This is a great piece. I feel like I've been given some permission to procrastinate and some practical ideas for at getting SOME productivity out of procrastination. Still, I'm struck by how long I'll put off the most important tasks -- the more important something is, the better job I want to do on it, the less likely I am to dash it off, so the longer I procrastinate!

  • Ken Thompson

    This is a chronic condition that I have suffered with my entire life. My solution has been complete the task I least like as my first task of the day. Then I can move on wasting time on things I enjoy.

  • John Lapolla

    The irony is, I'm reading this as I am procrastinating writing a proposal!

    I've found that sometimes it just helps to do some creative things, knock some small items off my TTD list, and build to a higher energy level. And then sometimes I just need to really feel the pressure of a deadline!

    Thanks for the tought provoking delay....

    --
    jlapolla

  • Brandon Gerena

    Procrastinators unite! Short story + video on "structured procrastination". Bravo!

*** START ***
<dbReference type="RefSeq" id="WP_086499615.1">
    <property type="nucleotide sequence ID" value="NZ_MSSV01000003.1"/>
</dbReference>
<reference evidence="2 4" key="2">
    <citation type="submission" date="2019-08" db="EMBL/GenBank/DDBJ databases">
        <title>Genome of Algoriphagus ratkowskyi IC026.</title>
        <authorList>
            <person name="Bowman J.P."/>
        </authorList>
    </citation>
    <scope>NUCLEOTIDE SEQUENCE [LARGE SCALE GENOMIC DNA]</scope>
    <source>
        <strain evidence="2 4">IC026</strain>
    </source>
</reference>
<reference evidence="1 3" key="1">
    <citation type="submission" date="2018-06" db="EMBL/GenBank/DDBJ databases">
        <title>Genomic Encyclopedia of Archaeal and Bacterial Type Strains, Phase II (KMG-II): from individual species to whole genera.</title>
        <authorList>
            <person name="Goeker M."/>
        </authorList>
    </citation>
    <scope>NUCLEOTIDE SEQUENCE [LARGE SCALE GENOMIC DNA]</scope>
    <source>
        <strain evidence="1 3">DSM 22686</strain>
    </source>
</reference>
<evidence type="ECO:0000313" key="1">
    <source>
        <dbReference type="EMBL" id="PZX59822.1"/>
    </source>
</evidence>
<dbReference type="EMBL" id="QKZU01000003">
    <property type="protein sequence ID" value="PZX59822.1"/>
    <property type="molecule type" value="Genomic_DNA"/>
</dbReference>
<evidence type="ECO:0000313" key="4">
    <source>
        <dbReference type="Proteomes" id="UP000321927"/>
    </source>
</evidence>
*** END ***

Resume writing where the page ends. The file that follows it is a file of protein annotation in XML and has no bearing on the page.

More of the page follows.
• Gary Sanchez

    Post to Profile
    To:
    ^_^
    Message:
    I can use this to justify procrastination? If I don't get a project done, I can just explain that I optimized the performance of my computer, cleaned up after myself in the kitchen, pruned the apricot tree, composted the kitchen waste, etc? I don't think my clients will let me off the hook for handling procrastination in this way. Yet, there is a certain attraction to this method. I could write an article that other procrastinators will read and we'll all feel better.

  • Tinu Abayomi-Paul

    Subtle and brilliant use of procrastination. I wonder if it works in reverse... instead of writing a dreaded sales letter, I could be writing another chapter of my book...

  • Atle Iversen

    Hehe...the amount of work we're willing to do to *avoid* work is amazing ;-)

    Nice reminder to keep a separate "Other stuff" list in addition to the To-Do list